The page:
By ERICA WELLS / Nassau Guardian
The Bahamas National Trust formally launched a local shark conservation campaign Tuesday, aimed at pushing the government to create comprehensive regulations to protect the sharks of The Bahamas.
It’s an effort that carries with it a certain sense of urgency, now that The Bahamas is one of only a few locations around the world that can boast of healthy shark populations.
"Right now when you read through the Bahamian fisheries law, even if you would do a search for the word ‘shark’ you wouldn’t find anything,” noted Jill Hepp, manger, Global Shark Conservation, Pew Environment Group, which is working with the BNT on the “Protect the Sharks of the Bahamas” campaign. “You’re starting from a situation where there’s nothing specifically on the books that would prohibit or restrict or manage the shark populations here.”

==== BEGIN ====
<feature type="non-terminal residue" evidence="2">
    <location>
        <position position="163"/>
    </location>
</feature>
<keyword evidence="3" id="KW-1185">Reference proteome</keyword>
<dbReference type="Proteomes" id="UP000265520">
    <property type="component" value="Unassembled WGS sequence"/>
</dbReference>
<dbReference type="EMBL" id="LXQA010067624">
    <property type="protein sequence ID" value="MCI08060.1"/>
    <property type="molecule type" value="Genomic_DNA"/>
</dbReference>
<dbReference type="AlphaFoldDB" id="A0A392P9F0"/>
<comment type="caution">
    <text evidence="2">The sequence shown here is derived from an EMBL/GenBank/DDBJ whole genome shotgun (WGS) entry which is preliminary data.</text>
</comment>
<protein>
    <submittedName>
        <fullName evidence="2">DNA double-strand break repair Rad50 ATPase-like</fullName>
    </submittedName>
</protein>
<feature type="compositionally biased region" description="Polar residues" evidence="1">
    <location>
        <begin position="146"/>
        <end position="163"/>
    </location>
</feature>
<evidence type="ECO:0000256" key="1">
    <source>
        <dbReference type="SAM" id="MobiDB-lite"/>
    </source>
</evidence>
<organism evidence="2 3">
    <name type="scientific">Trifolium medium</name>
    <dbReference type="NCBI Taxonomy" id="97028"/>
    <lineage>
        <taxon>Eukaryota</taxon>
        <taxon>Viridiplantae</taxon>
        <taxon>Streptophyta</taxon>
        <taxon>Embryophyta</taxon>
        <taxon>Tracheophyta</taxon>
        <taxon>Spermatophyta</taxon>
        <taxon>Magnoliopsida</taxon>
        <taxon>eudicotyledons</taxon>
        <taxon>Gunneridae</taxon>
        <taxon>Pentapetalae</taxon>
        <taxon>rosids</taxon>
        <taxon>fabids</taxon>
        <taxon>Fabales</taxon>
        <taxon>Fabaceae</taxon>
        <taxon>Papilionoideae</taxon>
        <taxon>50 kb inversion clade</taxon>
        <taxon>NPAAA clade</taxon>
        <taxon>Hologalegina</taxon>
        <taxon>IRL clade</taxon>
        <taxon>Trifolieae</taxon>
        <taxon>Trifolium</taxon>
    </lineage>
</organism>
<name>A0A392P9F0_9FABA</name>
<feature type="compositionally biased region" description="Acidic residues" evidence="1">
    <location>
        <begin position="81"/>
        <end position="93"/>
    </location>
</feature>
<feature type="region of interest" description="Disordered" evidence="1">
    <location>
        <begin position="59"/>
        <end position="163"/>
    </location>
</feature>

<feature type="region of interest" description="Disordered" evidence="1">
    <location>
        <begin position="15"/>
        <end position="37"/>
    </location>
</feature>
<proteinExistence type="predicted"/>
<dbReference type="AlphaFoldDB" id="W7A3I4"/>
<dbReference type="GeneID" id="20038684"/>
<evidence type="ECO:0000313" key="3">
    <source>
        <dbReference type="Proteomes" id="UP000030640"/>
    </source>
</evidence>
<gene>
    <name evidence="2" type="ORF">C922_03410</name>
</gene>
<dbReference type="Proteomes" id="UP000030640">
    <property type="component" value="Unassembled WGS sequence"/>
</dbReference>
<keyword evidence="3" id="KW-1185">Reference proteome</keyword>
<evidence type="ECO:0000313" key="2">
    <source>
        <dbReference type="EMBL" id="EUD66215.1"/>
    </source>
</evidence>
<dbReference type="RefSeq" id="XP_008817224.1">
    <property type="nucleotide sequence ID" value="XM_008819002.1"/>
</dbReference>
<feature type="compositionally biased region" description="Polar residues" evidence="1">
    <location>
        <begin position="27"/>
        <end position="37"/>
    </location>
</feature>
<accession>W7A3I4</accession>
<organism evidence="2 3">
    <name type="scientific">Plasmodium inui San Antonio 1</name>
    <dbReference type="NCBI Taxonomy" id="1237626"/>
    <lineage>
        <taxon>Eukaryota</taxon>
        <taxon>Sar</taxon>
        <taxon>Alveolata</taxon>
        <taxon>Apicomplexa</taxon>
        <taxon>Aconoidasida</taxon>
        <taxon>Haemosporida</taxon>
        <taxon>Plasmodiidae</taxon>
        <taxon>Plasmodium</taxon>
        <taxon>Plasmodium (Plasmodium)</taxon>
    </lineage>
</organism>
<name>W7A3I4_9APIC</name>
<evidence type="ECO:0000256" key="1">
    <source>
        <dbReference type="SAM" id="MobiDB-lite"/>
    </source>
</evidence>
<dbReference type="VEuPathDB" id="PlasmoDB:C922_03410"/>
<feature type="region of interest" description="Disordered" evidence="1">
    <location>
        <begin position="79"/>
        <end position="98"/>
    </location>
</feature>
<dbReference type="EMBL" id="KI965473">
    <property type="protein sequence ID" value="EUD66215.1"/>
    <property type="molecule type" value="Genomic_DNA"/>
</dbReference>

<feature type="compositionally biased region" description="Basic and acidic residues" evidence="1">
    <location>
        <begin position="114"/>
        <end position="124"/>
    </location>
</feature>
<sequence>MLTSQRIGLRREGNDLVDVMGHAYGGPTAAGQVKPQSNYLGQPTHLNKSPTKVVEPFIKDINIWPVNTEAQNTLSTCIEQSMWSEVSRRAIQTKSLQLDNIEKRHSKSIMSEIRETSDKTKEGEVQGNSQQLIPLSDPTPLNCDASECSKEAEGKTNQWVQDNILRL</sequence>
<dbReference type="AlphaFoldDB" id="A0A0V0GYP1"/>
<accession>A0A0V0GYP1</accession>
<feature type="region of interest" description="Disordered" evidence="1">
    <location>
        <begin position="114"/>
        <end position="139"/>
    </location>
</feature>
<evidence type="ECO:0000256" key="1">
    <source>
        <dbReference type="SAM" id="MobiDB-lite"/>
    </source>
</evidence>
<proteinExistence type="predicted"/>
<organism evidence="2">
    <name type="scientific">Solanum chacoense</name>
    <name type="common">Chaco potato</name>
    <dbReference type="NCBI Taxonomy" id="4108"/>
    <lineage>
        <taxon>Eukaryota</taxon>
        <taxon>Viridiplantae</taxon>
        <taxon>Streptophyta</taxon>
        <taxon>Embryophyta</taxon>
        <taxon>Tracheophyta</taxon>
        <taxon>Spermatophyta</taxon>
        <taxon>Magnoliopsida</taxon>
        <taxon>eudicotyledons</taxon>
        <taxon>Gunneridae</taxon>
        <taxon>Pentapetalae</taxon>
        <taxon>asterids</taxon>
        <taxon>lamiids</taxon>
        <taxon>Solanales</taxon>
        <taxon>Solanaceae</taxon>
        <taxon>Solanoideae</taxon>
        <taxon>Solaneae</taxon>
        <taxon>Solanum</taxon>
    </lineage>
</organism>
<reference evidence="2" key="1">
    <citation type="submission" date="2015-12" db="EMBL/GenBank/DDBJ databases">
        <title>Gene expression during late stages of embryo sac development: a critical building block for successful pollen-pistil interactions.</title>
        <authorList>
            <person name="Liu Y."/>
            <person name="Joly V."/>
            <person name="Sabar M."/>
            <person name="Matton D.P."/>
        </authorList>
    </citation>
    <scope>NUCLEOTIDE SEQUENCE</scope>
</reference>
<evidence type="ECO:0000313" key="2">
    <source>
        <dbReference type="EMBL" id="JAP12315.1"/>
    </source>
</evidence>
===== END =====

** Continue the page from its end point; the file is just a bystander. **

While sharks are in trouble globally the state of shark populations here are among the best in the world, according to researchers. The relative health of the shark populations in The Bahamas has been attributed to the country’s ban on long-line fishing in the 1990s — combined with the fact that there is no incentive for local fishermen to sell shark meat. Now, shark researchers and conservationists want to make sure that the healthy shark populations in Bahamian waters stay that way.
Image from 2009 sport caught Tiger shark - Bahamas.